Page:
|Publication number||US4624537 A|
|Application number||US 06/642,758|
|Publication date||Nov 25, 1986|
|Filing date||Aug 21, 1984|
|Priority date||Aug 24, 1983|
|Also published as||DE3330476A1, DE3330476C2|
|Publication number||06642758, 642758, US 4624537 A, US 4624537A, US-A-4624537, US4624537 A, US4624537A|
|Inventors||Adalbert Hanssen, Jurgen Schwarz|
|Export Citation||BiBTeX, EndNote, RefMan|
|Patent Citations (6), Non-Patent Citations (2), Referenced by (25), Classifications (11), Legal Events (7)|
|External Links: USPTO, USPTO Assignment, Espacenet|
A control stick is often used for manually controlling the movement of motor-driven machines or instrument parts whereby the deflection of the control stick determines the speed of the part to be moved. Such control sticks usually include a transmitter with a progressive characteristic which provides that an over-proportional driving action is obtained with full deflection.
Control sticks with speed control are, however, badly suited for fine positioning tasks for reasons among which is the dead point at the center position. For example, the movement along a predetermined path is not easily possible or requires very well trained operating personnel.
Control elements proportional to travel are needed for fine positioning tasks, that is, actuating manipulators having a transmitter which delivers a signal proportional to the actuating displacement. Such a manipulator is known, for example, under the name "track ball" which is primarily an input device for computer equipment such as for controlling marks on display screens.
The last-mentioned displacement-proportional manipulators do permit precise positioning. However, when working with such devices, the condition is disturbing that one must roll the ball a substantial length of time to locate positions which are far apart from each other and the time needed for such rolling action is longer in proportion to the sensitivity at which the step-down of the actuating manipulator is set.
This situation can be alleviated in a manner analogous, for example, to the focusing movement of a microscope by providing the known mechanical combination of a coarse-fine drive with a second manipulator having a lower reduction or a switch to switch the reduction ratio. However, this would require an additional control element and would require an additional manual movement by the operator.
It is an object of the invention to provide an arrangement which permits the same manipulating component having a proportional characteristic to be used without additional manual movement and which permits a sensitive positioning as well as rapidly passing over a larger displacement path.
Thus, the arrangement according to the invention includes a circuit within which the signals delivered by the actuating manipulator are multiplied by a factor dependent upon the speed of the actuating movement.
The arrangement can be connected between the actuating manipulator and the instrument to be controlled and simplifies the control of the instrument in the manner described. The arrangement according to the invention now also permits such instrument movements to be controlled by electrical means with the aid of a single actuating manipulator which up to now have been conducted with a mechanical coarse-fine drive.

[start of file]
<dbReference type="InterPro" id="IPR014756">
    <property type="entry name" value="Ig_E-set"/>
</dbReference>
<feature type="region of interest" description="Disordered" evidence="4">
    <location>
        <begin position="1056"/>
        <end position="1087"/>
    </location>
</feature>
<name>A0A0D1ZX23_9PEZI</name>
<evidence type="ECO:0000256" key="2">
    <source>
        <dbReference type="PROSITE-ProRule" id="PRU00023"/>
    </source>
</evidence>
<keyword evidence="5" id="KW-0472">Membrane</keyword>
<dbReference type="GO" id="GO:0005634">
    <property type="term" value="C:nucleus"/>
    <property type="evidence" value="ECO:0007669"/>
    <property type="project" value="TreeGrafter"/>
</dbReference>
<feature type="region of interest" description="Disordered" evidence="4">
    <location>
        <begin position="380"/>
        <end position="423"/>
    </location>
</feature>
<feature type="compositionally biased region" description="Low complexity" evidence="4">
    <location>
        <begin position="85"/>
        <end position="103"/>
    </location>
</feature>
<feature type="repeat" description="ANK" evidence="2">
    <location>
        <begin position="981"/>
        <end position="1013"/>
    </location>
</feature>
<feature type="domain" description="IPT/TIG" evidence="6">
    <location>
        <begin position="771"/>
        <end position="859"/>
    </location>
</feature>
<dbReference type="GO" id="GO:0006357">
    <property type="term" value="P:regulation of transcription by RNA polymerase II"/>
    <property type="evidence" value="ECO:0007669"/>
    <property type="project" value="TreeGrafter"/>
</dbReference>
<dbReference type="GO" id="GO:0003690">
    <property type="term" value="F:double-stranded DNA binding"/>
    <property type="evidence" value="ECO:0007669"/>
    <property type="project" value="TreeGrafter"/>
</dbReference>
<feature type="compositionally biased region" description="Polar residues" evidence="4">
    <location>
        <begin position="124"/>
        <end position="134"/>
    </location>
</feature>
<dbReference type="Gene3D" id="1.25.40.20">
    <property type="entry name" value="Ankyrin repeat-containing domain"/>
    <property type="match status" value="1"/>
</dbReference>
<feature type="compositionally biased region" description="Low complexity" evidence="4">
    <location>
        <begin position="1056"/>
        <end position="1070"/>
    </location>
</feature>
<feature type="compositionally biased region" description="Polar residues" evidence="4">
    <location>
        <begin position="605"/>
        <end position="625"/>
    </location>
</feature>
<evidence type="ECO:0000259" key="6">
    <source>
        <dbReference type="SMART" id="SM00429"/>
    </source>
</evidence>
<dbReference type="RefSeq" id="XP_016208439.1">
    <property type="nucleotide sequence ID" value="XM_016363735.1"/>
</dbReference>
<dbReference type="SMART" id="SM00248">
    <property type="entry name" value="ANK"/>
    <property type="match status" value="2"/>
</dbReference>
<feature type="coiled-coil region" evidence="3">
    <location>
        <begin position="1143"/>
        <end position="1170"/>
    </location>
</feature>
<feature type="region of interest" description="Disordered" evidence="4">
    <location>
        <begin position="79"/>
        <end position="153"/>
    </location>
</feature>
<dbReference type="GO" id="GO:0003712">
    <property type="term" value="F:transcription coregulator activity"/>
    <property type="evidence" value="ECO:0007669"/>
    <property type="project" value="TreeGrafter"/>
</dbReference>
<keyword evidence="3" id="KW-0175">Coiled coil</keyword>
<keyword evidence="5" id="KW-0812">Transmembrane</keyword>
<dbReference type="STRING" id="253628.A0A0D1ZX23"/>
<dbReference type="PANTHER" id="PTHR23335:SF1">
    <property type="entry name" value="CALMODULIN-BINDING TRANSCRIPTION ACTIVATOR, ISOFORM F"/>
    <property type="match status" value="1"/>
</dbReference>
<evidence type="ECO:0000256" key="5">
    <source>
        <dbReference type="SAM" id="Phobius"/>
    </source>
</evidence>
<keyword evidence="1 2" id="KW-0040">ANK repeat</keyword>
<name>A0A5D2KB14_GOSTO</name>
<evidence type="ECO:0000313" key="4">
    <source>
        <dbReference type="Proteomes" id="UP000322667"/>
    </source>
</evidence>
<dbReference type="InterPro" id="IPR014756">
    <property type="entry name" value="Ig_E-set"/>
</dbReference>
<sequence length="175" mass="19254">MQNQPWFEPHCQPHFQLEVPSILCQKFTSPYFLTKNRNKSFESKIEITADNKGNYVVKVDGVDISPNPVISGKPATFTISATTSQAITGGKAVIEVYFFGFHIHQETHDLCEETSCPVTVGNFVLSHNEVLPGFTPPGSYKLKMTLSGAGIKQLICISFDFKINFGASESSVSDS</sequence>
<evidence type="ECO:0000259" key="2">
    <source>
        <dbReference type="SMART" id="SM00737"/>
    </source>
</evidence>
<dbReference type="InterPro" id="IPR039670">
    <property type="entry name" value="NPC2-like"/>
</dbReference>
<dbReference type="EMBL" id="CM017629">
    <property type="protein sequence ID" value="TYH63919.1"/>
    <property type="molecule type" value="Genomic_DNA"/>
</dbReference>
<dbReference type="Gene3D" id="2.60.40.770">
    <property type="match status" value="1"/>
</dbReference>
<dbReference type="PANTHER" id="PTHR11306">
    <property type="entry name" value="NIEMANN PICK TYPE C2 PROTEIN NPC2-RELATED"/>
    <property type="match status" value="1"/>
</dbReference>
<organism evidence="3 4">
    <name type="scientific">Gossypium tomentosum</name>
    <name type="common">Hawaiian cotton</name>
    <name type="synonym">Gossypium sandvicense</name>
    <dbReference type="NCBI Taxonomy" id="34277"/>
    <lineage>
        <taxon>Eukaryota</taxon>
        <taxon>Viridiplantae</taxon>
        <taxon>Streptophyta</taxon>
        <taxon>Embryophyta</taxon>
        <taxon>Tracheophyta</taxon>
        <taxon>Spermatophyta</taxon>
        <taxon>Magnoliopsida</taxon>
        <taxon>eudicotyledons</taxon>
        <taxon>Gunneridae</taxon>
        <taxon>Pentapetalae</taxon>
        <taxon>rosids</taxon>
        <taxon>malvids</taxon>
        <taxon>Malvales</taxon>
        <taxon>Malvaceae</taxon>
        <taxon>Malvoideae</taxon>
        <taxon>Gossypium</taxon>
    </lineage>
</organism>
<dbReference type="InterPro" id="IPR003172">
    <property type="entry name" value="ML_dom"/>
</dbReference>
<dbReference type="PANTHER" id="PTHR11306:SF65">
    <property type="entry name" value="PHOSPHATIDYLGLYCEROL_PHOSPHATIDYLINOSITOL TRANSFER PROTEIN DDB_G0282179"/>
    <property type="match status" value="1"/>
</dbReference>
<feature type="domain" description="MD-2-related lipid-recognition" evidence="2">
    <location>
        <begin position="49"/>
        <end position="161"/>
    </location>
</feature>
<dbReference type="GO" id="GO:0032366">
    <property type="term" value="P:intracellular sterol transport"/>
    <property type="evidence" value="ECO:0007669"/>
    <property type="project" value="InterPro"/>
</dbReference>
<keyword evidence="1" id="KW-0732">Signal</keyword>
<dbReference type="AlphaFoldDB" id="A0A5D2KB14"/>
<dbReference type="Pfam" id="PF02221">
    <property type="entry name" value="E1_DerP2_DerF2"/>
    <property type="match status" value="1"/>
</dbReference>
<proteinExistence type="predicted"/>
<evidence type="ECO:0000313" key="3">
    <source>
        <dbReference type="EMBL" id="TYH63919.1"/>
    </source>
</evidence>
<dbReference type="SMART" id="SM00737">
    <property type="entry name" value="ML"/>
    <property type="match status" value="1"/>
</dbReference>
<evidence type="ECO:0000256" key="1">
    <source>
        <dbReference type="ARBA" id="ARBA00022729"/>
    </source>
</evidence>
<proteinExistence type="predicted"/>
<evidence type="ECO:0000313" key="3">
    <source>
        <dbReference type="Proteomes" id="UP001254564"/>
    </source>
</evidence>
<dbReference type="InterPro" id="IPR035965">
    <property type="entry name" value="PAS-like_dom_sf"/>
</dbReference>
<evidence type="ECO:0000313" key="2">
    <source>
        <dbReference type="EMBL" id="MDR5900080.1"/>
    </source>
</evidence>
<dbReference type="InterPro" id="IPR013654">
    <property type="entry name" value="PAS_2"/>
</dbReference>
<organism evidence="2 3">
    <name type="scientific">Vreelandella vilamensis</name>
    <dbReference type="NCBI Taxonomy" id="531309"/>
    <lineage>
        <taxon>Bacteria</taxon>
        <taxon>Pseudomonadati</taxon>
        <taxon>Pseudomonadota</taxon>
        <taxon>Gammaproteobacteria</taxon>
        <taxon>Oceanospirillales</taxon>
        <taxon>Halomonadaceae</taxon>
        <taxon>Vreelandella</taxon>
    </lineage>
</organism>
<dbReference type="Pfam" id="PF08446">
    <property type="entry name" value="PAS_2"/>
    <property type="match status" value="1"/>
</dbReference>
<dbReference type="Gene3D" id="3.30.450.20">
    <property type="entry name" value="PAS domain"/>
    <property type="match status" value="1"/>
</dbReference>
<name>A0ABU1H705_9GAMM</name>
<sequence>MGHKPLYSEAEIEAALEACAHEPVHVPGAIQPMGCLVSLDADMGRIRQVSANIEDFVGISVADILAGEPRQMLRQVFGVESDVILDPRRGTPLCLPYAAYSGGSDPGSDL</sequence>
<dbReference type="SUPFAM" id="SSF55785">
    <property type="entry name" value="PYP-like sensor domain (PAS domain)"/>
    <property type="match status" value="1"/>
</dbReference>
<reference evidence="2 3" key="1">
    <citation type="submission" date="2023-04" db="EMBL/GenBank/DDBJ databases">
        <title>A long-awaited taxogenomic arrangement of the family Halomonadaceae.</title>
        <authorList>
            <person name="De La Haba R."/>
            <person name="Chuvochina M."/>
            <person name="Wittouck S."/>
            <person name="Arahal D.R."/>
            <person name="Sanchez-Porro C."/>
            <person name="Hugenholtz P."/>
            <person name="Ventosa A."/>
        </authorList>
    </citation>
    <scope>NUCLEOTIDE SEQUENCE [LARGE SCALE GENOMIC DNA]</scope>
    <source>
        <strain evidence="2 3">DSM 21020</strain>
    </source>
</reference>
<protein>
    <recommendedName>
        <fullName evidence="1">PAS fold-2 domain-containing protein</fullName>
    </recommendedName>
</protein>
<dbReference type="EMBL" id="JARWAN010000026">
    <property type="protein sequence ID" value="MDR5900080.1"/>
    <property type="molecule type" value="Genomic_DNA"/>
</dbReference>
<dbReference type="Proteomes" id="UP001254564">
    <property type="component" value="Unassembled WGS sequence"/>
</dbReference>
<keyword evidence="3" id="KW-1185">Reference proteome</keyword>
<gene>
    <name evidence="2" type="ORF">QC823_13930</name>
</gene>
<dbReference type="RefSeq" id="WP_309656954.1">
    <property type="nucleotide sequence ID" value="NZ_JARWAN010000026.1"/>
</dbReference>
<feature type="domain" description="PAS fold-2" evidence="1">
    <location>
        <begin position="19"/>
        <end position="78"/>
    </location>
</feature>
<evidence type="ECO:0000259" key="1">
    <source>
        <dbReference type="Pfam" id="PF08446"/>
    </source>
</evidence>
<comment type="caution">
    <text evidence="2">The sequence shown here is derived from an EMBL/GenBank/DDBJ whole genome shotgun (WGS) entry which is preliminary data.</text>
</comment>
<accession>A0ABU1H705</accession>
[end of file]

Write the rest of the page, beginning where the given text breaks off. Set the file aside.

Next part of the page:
The arrangement of the invention advantageously permits the mechanical stage of a microscope to be moved in elevation for focusing or in the plane of the object for scanning the specimen, as well as to control the movable axes of a multi-coordinate measuring machine or to position an ophthalmic instrument or an operation microscope.
Conventionally available rotational transmitters can be used as manipulators for a one dimensional movement. For controlling multi-dimensional movements, a so-called track ball which is commercially available can be utilized.
The velocity factor increases with the speed of actuation and can be, for example, proportional to the actuating speed. However, it is especially advantageous if this factor is formed from a value according to a predetermined function, the value depending on the actuating speed. This can be realized by utilizing an amplifier with a nonlinear characteristic or a microprocessor which selects the factor from a predetermined freely programmed data table according to the actuating speed. In this way, the highest flexibility is ensured when adapting the motoric of the operating person to the positioning task at hand.
It is necessary that the signals assigned to the individual coordinates and delivered by the manipulator be multiplied by the same factor in order to ensure the accuracy of direction of the displacement movement with multi-dimensional manipulators such as a track ball. This factor can be determined by the mean or the maximum of the quantities of the speed of the actuating movements in the individual coordinates and can be, for example, proportional to these quantities.
FIG. 1 is a perspective diagram showing how the arrangement according to the invention is applied to the movement of the mechanical stage of a microscope;
FIG. 2 is a block diagram of a first embodiment of the arrangement of the invention; and,
FIG. 3 is a block diagram of a second embodiment of the arrangement of invention.
Referring to FIG. 1, a microscope 4 is equipped with a motor-displaceable mechanical stage 5. The displacement drives 6 and 8 for the coordinates X and Y are step motors which are controlled by respective circuits 7 and 9 corresponding thereto.